Further than a mere parsing of smells nevertheless Ginepro di Sardegna feels the way a Brâncuși looks, seamless and polished. Not entirely novel, one might argue, but pleasing all the same.

It's perfect for a seaside holiday under the scorching sun, the same as it's perfect on a gray winter day when you look forward to the snowflakes.

Lovers of Angeliques sous la Pluie by Editions de Parfums Frederic Malle, Navegar by L'Artisan Parfumeur, Poivre Samarcande, Bang by Marc Jacobs, Juniper Sling by Penhaligon's and Piper Negrum by Lorenzo Villorezi should give Ginepro di Sardegna a try. More traditionally masculine feeling than feminine (apart from that powdery touch at the end), but who really pays attention when the back of your throat almost closes by the, welcome, dry frost?

Fragrance notes for Ginepro di Sardegna by Acqua di Parma:
Top: juniper berries, bergamot, black pepper, allspice, nutmeg
Heart: sage, cypress
Base: Virginia cedarwood


Interestingly the strength of Acqua di Parma is that although it was bought by LVMH as an existing company (and we all know what that means for historical houses) the basic core was developed post hoc and therefore great attention to detail and clever marketing paid off instead of backfiring. Bravo!

Related reading on Perfume Shrine:
Cool silken fragrances: Like Snowcapped Trees in the Ringing Winter Air
White Noise Fragrances
Acqua di Parma fragrance reviews & news


Monday, May 11, 2015

The winners of the Mother's Day draw...

I hope everyone had a lovely Mother's Day...There were 21 entries to the Tijon Mother's Day Contest, and each story was better than the next, as Jovan van Drielle told me in her email. However, there was one story that stood out amongst all the essays. The Grand Prize Winner of a $250.00 gift certificate to Tijon.com goes to:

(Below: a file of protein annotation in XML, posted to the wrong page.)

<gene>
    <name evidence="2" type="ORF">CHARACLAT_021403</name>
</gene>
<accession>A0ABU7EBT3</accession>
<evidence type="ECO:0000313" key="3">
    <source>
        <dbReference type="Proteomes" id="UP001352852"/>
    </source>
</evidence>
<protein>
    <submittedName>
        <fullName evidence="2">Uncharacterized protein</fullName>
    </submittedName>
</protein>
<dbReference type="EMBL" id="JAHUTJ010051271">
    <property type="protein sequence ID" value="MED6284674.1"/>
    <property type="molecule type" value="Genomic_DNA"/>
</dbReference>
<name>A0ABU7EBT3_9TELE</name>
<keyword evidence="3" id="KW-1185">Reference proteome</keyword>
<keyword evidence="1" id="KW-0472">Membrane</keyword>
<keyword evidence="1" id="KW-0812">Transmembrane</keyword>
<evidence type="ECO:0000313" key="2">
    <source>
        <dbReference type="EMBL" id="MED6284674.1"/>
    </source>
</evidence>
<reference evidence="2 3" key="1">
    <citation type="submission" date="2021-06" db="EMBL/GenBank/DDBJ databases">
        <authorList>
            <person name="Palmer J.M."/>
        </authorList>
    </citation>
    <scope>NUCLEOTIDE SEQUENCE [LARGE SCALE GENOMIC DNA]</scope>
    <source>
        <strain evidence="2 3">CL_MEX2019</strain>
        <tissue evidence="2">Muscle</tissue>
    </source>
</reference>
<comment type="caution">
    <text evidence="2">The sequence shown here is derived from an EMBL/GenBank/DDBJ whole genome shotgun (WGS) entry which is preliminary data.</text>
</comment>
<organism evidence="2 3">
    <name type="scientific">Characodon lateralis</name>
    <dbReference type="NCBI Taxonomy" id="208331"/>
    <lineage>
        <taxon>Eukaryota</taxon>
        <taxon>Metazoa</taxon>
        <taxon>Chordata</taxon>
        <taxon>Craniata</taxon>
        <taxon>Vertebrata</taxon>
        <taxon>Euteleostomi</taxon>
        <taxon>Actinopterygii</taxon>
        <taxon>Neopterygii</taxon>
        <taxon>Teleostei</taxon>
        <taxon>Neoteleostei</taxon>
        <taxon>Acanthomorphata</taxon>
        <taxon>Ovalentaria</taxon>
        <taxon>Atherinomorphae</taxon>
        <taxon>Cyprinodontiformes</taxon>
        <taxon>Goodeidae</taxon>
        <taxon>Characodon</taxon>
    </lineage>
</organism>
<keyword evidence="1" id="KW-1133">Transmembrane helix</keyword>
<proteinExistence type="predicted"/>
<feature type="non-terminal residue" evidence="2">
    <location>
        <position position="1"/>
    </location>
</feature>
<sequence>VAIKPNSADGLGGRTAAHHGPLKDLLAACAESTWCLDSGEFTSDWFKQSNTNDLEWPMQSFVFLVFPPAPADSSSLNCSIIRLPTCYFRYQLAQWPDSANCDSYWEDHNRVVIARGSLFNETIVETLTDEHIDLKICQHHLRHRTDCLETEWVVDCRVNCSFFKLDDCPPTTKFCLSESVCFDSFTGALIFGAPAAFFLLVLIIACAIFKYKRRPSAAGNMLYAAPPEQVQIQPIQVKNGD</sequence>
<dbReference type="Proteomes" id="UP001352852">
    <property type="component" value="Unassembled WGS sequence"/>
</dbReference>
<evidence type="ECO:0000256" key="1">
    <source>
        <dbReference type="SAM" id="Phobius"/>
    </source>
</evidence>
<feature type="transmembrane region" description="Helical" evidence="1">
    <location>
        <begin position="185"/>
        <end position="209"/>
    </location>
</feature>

Rhonda Davis (Congratulations Rhonda!!)

Jovan also has other surprises up her sleeve: 
"In honor of Mother's Day and the birth of our new grandchild on May 9, 2015 - my partner and I are sending EVERYONE who entered our contest a surprise gift!

The winner and the following runners-up please contact Jovan via email (Jovan at Tijon dot com) providing the following information:

1) email address
2) full name
3) mailing address (no PO boxes please!)
4) phone number

The runner up winners are: 
Aaron Butler
All girl Mafia
Zzibbyz
Phyllis Iervello
Flowergirlbee
Lorna Holliday-McGee
Diane Kehoe
Cynthia
Joan Mansbach
KellyRed
Tiffanie
Linda Sliwowski
Richard Rendon
Sandy Vasalos
Ann Smith
Schreckredcat
Merlin
Gil
ThePowerofPlay
Richard 

Thanks to everyone for sharing their wonderful stories with us and Perfume Shrine!

Wednesday, May 6, 2015

A Special Mother's Day Celebration: Lucky Draw

As usual with special commemorative days we host a lucky draw on Perfume Shrine today.
Courtesy of the ever gracious Jovan van Drielle of Tijon Fragrance Lab and Boutique, the draw involves Mothers inspired by the upcoming Mother's Day celebration this Sunday May 10th.

So, here's what you should do to enter the draw:

Tell us a story about your favorite Mother's Day Surprise!
Contest is open to everyone and winners will be drawn on May 10th.
Grand prize winner will receive a gift certificate worth $250 in products that can be used for ordering anything on the Tijon.com website. Since Jovan is very generous indeed, there may be more than one winner, so check it out!

Just to give you a taste I'm featuring below the Macaron Trinket Boxes (for whatever you may think of that fits in, from pills to hairpins) which come in assorted pastel colors.

And the Vintage-inspired Crystal Perfume Bottle Pendant Necklaces! Even better than looking like a true perfumephile, you can actually unscrew the top of the bottle and put a bit of perfume or essential oil in there for touch ups. Cool, huh?